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Astrophysics Luncheon Seminar

Gravitational Lensing as a Tool for Cosmology: Sources of Bias and Techniques for Achieving its Full Potential
Presented by Michael Troxel
University of Texas at Dallas

Monday, November 25, 2013
12:00 noon in 169-336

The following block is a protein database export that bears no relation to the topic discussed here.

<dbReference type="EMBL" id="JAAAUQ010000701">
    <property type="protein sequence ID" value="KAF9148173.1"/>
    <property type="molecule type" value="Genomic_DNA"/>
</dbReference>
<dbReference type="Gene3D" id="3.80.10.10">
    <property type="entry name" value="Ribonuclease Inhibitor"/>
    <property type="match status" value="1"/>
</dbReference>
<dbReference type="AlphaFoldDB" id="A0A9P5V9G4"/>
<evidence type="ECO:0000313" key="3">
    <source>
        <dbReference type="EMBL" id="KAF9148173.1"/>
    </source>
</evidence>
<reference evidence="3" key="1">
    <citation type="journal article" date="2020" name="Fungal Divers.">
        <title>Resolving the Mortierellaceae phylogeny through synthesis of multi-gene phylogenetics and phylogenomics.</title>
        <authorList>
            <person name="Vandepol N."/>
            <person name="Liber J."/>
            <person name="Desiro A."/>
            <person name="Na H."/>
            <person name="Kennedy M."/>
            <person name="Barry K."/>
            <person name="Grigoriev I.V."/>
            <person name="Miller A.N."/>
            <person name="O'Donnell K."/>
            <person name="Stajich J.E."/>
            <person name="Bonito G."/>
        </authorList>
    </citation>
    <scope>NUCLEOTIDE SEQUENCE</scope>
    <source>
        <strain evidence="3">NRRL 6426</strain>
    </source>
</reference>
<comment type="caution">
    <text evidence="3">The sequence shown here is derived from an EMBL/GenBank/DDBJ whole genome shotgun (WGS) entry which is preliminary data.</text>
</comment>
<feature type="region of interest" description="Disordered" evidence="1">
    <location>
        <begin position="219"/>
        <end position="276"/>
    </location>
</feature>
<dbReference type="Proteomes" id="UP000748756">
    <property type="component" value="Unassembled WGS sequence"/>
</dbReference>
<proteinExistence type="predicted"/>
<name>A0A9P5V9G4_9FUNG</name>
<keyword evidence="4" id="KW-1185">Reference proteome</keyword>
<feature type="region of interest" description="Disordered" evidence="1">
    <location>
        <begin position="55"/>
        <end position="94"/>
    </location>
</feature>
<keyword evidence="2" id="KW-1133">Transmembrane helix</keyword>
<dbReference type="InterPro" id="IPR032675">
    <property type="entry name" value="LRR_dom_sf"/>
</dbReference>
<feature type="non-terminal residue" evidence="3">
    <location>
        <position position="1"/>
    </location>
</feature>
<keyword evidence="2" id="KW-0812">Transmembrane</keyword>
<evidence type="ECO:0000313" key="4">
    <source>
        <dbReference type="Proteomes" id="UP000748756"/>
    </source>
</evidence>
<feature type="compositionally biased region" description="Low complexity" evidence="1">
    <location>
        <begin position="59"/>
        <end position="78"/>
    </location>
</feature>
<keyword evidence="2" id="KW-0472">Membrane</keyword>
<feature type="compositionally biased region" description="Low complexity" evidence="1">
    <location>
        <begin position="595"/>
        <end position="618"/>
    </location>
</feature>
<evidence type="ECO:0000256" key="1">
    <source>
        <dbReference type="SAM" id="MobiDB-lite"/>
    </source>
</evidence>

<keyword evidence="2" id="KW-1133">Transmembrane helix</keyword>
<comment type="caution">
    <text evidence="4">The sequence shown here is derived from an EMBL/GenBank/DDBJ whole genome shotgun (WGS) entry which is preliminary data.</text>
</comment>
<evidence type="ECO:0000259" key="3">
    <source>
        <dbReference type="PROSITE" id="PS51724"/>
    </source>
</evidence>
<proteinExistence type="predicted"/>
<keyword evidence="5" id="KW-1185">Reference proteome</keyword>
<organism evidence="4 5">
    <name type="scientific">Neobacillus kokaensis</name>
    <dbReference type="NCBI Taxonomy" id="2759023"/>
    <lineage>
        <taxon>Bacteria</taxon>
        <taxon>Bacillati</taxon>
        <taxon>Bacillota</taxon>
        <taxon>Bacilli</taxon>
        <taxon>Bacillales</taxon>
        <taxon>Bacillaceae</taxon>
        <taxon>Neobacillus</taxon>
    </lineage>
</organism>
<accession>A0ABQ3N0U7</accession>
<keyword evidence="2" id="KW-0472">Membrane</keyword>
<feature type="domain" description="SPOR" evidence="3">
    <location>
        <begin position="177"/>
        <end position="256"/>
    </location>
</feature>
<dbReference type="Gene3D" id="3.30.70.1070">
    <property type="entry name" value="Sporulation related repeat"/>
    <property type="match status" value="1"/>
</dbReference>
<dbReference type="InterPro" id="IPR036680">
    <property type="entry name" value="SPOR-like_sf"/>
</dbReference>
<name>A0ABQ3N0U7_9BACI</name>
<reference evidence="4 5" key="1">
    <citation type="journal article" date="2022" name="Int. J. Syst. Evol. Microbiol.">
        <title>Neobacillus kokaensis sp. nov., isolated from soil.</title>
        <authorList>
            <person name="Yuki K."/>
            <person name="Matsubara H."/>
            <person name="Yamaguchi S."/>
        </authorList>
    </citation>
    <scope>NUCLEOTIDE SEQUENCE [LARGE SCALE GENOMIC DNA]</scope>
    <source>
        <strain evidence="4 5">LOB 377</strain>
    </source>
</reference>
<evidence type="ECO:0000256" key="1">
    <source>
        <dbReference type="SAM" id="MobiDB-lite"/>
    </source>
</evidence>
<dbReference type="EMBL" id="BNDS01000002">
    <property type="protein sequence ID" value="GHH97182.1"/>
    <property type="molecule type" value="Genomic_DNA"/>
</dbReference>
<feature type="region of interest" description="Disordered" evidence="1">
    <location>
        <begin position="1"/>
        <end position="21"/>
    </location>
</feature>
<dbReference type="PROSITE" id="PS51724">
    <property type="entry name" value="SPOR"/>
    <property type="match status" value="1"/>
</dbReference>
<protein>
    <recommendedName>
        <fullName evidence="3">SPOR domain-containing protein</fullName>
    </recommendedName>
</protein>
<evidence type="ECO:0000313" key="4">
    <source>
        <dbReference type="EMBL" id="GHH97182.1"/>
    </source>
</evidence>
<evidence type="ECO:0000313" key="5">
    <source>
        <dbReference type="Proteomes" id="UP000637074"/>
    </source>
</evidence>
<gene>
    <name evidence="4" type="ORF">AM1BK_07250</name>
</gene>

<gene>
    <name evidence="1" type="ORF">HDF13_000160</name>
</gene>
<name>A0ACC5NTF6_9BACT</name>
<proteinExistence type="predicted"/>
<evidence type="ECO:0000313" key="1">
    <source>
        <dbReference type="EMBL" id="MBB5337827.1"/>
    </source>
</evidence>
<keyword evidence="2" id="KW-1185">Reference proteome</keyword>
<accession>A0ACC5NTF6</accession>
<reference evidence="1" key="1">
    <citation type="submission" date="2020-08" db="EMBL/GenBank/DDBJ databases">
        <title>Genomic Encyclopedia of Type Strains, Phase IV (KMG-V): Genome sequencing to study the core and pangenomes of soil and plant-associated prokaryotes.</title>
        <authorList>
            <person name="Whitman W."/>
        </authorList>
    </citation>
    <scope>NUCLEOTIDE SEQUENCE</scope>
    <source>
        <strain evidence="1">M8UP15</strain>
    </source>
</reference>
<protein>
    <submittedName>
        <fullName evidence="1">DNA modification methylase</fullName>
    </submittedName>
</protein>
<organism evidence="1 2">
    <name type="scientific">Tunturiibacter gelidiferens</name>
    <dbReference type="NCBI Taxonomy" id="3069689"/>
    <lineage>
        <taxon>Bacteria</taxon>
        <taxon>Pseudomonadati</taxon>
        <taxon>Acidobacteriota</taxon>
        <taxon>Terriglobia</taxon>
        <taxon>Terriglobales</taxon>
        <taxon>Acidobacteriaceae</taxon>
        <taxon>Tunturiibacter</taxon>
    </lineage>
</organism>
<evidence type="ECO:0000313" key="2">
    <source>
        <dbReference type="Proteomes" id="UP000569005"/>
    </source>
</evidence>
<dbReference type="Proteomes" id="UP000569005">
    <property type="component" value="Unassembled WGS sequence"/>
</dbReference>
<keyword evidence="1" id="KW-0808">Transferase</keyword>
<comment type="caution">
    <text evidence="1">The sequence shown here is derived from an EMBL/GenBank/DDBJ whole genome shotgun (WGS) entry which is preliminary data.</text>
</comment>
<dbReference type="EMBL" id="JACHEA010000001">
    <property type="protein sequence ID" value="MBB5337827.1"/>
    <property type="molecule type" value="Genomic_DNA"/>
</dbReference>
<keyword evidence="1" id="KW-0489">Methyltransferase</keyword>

Gravitational lensing has been identified as a critical tool in studying the evolution of large scale structure in the universe, as well as shedding light on the nature and influence of dark matter and dark energy. One of the primary systematic biases in weak lensing due to large scale structure (or cosmic shear) is the intrinsic alignment (IA) of galaxies, which poses a barrier to precision weak lensing measurements. Methods for identifying and removing its effects on cosmological information are key to the success of current and planned lensing surveys. We have expanded model-independent techniques to indirectly isolate and remove the IA contamination from the lensing signal. These self-calibration techniques take advantage of complimentary survey information to self-calibrate the lensing signal, which along with the unique lensing and IA geometry and separation dependencies, allow us to reconstruct the various IA correlations at the level of the spectrum and bispectrum. For cross-correlations, we have demonstrated that the self-calibration approach can reduce the IA bias over most relevant scale and redshift ranges by up to a factor of 10 or more. In the case of auto-correlations, we have demonstrated the feasibility of implementing the self-calibration for conservative estimates of photo-z accuracy in planned surveys. This could reduce a potential 10-20% bias in some cosmological information down to the 1-2% level. In both cases, the self-calibration has the added benefit of preserving the IA signal, that itself provides additional information which can be used in studying the formation and evolution of large scale structure in the universe. We have also investigated some impacts on kinematic and lensing information derived from the use of exact relativistic models for structures and cosmology with some level of anisotropies. We have found, for example, that ignoring substructure level anisotropies in structures could bias mass estimates by up to 10%.

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